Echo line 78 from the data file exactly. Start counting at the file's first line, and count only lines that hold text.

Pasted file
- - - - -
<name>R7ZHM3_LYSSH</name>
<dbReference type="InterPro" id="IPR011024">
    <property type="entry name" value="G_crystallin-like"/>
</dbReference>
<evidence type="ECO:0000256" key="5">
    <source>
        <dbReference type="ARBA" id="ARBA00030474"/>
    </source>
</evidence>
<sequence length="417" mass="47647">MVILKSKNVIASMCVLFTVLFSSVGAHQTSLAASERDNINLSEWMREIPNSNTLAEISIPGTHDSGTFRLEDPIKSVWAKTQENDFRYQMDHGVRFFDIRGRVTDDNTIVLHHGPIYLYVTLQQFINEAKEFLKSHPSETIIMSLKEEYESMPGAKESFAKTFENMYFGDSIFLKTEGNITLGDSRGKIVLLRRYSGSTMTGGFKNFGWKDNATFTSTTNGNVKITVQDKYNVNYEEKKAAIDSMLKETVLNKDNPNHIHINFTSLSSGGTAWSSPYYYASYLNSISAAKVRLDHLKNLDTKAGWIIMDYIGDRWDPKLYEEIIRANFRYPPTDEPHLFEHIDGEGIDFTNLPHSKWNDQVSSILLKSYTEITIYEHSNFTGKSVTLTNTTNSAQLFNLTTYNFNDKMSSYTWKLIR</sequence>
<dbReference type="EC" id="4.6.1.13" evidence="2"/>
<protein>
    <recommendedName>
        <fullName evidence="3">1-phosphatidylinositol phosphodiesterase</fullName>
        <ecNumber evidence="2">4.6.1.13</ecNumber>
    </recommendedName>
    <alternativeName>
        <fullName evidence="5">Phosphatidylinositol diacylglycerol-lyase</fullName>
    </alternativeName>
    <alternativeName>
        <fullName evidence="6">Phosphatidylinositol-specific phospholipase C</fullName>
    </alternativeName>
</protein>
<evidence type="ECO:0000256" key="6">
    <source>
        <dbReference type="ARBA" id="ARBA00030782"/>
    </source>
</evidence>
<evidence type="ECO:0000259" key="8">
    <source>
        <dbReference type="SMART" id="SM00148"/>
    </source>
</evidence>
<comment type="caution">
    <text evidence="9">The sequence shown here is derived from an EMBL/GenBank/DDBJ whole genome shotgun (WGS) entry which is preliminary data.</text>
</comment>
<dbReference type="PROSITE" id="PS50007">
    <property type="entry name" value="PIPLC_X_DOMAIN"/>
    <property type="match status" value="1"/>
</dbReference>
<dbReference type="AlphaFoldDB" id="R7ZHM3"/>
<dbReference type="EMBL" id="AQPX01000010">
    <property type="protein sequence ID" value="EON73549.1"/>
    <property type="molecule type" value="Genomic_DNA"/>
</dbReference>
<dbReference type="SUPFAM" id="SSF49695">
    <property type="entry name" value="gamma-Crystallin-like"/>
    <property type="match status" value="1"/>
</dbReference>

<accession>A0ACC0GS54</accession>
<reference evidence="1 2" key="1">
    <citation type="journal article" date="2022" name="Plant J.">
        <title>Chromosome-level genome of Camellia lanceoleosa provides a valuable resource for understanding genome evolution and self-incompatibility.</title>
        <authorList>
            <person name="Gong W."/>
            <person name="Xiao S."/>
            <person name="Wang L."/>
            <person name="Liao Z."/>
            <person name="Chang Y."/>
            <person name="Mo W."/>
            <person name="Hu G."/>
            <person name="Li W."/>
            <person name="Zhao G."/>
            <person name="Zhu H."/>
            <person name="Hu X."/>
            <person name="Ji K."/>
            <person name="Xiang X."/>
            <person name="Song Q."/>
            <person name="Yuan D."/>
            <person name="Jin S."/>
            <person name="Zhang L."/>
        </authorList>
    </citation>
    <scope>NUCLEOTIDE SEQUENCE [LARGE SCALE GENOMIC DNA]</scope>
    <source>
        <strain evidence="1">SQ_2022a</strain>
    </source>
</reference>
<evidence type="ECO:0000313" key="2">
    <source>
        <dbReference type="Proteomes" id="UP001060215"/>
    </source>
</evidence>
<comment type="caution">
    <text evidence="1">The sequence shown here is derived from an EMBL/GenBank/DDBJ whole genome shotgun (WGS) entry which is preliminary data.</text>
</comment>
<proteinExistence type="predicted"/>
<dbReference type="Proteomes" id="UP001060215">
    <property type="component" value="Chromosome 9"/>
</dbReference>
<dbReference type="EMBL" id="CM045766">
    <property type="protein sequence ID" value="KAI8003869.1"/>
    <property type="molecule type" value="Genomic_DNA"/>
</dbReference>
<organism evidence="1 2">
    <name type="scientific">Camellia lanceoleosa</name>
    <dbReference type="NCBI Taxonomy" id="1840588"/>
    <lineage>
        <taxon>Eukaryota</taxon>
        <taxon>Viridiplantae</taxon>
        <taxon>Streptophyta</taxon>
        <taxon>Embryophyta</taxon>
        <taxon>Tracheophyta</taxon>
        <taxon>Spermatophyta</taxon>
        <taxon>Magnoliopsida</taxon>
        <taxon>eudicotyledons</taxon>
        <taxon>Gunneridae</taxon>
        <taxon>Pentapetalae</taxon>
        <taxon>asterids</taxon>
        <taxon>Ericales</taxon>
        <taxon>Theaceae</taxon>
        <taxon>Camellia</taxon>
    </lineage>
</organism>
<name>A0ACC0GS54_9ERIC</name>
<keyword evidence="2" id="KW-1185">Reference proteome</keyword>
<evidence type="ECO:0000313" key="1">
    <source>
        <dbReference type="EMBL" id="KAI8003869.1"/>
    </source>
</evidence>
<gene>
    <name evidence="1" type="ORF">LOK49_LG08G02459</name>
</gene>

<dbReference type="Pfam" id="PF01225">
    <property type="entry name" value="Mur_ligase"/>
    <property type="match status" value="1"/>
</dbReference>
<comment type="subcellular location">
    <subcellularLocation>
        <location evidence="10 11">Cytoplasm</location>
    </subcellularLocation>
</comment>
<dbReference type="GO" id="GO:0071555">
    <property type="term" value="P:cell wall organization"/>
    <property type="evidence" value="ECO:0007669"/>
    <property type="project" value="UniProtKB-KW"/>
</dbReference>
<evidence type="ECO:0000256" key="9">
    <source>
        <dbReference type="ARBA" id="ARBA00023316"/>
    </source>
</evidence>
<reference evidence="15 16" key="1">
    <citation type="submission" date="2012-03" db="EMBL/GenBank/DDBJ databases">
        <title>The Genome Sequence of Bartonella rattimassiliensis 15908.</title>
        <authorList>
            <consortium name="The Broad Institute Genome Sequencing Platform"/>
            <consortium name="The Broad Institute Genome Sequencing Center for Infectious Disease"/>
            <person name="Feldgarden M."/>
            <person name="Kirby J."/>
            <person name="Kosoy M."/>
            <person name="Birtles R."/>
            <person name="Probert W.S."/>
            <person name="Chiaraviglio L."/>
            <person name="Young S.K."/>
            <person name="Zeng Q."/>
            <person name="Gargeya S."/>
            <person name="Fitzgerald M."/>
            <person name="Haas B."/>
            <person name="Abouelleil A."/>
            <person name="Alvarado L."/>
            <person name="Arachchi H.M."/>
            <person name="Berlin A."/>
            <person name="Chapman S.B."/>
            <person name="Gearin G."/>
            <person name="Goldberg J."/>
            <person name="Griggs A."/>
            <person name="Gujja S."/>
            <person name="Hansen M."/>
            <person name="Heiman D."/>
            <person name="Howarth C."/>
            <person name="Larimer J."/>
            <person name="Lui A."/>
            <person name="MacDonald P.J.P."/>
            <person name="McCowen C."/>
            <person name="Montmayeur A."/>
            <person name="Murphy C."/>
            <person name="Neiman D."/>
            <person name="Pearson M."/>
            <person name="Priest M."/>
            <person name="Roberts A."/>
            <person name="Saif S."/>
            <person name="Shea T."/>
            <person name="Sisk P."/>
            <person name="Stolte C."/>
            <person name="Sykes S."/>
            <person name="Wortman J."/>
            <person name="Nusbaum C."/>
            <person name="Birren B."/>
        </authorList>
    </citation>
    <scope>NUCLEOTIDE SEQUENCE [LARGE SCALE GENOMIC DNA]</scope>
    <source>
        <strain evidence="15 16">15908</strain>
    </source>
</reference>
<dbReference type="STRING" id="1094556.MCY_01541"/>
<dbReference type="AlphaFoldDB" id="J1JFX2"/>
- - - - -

</reference>